UBS reports its latest earnings
FABRICE COFFRINI | AFP | Getty Images
UBS on Tuesday reported a net income of $1.7 billion for the third quarter of this year, slightly above analyst expectations, with the Swiss bank citing a challenging environment.
Analysts had expected a net profit of $1.64 billion, according to Refinitiv data. UBS reported a net income of $2.3 billion a year ago.
The Swiss lender had missed expectations in the last quarter when it posted a net profit of $2.108 billion. The bank said at the time the second quarter had been “one of the most challenging periods for investors in the last 10 years” due to high inflation, the war in Ukraine and strict Covid-19 policies in Asia.
UBS said Tuesday these factors continued to be in investors’ minds in the third quarter.
“The macroeconomic and geopolitical environment has become increasingly complex. Clients remain concerned about persistently high inflation, elevated energy prices, the war in Ukraine and residual effects of the pandemic,” Ralph Hamers, CEO of UBS, said in a statement.
Speaking to CNBC’s Geoff Cutmore, Hamers said, however, that there have been very strong flows into the business over the quarter, with net new fee-generating assets at $17 billion.
Other highlights for the quarter included:
- Revenues hit $8.3 billion, down from $9.1 billion a year ago.
- Operating expenses dropped to $5.9 billion, from $6.2 billion a year ago.
- CET 1 capital ratio, a measure of bank solvency, reached 14.4% versus 14.9% a year ago.
Its investment banking division saw revenues down by 19% with the lower performance in equity derivatives, cash equities, and financing revenue being offset by revenues in foreign exchange. The Global Wealth Management division also reported lower revenues, down by 4% year-on-year.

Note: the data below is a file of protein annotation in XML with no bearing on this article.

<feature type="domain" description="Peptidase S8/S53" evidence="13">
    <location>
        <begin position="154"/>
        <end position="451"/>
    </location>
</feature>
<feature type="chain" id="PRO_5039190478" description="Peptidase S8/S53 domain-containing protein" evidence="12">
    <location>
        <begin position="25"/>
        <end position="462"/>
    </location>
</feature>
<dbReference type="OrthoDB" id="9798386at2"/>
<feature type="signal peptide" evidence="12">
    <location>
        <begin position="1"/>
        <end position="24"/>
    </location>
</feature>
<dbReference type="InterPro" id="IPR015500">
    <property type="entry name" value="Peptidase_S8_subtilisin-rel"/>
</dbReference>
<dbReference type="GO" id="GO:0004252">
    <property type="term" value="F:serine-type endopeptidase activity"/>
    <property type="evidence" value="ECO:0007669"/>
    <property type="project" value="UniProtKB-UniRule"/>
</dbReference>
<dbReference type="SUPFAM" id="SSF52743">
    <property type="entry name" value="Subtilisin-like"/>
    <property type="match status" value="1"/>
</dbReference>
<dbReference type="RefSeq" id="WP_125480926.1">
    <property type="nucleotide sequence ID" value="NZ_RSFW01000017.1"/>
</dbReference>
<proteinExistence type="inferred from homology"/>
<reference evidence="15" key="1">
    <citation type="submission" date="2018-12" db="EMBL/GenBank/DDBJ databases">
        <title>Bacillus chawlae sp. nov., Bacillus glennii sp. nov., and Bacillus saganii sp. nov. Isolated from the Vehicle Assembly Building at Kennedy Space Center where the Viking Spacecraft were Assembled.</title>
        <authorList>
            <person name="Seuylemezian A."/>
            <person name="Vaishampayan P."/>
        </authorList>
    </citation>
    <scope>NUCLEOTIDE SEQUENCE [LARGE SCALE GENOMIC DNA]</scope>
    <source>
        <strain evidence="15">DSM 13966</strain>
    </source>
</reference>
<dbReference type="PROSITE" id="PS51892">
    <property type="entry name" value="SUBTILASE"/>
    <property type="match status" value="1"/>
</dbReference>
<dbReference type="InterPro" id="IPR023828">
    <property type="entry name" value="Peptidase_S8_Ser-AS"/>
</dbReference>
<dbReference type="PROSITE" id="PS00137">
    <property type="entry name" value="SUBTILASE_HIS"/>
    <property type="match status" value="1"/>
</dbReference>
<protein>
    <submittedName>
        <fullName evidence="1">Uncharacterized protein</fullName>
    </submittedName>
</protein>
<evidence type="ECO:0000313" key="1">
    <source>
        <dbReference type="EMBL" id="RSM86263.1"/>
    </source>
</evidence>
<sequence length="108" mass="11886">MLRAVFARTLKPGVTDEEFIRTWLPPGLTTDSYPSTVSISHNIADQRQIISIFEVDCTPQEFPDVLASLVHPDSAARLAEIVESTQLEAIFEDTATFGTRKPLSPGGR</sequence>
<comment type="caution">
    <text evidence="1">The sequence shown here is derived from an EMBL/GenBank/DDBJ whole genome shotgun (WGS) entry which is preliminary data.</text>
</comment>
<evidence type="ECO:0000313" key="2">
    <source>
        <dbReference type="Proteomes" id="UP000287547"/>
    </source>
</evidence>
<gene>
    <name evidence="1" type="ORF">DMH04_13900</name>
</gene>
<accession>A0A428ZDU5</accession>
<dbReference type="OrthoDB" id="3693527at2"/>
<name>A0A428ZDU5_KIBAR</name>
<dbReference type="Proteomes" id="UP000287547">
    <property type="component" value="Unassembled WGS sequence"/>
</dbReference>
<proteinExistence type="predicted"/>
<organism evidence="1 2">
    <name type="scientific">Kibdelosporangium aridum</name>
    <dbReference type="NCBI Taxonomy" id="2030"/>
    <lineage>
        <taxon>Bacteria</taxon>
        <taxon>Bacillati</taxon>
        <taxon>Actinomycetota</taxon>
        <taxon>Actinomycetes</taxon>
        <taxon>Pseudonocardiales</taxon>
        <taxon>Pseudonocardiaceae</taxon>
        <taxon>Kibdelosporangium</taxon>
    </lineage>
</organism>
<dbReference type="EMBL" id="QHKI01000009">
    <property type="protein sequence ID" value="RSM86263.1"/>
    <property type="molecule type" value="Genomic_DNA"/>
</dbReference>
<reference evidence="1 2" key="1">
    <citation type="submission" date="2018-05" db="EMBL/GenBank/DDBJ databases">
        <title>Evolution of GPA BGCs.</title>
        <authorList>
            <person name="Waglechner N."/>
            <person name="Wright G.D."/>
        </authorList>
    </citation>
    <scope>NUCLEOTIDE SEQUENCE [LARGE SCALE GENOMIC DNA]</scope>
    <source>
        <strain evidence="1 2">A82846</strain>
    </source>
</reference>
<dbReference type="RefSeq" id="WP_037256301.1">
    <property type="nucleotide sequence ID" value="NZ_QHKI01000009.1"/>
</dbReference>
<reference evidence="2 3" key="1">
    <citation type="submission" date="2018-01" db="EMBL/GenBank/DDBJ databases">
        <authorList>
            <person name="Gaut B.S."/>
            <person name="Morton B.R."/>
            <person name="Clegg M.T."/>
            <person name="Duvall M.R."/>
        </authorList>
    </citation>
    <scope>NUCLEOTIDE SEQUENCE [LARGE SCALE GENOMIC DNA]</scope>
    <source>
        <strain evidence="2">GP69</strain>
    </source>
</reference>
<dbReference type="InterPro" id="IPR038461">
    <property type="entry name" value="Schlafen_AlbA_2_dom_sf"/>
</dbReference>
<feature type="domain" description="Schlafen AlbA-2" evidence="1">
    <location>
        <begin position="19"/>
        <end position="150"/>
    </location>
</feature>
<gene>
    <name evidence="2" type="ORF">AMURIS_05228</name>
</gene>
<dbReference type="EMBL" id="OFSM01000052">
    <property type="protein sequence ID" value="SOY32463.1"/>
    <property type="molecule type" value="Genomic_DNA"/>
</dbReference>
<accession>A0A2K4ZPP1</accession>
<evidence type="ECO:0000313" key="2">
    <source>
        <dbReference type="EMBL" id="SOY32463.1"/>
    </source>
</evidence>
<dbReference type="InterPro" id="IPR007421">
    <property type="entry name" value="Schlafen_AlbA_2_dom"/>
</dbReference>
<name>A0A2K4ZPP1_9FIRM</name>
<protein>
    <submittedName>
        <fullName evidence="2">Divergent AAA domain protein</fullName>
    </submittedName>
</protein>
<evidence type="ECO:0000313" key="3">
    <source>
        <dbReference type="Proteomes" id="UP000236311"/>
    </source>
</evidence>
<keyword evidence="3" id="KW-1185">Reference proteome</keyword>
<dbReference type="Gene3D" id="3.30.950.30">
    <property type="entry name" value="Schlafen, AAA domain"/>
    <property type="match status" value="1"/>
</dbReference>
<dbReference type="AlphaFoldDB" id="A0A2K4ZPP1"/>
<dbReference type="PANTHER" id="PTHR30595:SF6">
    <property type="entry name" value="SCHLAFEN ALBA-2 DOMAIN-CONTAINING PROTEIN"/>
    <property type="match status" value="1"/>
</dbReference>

However, Personal and Corporate Banking revenues rose over the same period on more beneficial rates from the Swiss National Bank.
Hamers noted Tuesday that clients on its wealth side were looking for alternative investments and cash, and he predicted that activity on the institutional side of its trading unit would remain weak in the fourth quarter.
UBS is aiming to improve its business in Asia-Pacific and CEO Hamers said he sees “some opportunities to grow” in China.
“The confirmation of [China President] Xi for another term is on one side basically the confirmation of consistency going forward, so some of the policies that he has come out with over the last year will most likely be continued,” Hamers said.
He added that the Swiss bank looks at China “by virtue of its demographics and some of the dimensions of the economy.” “We think over time it is a very attractive place, so it is a strategic place,” he added.
Elsewhere, Hamers expects a “challenging” time for Europe given the ongoing energy crisis and war in Ukraine.
“Europe will have a challenging period, a challenging winter although they have their reserves,” he said, adding that the Swiss bank expects the region to enter a recession.
Shares of UBS are down about 8% so far this year.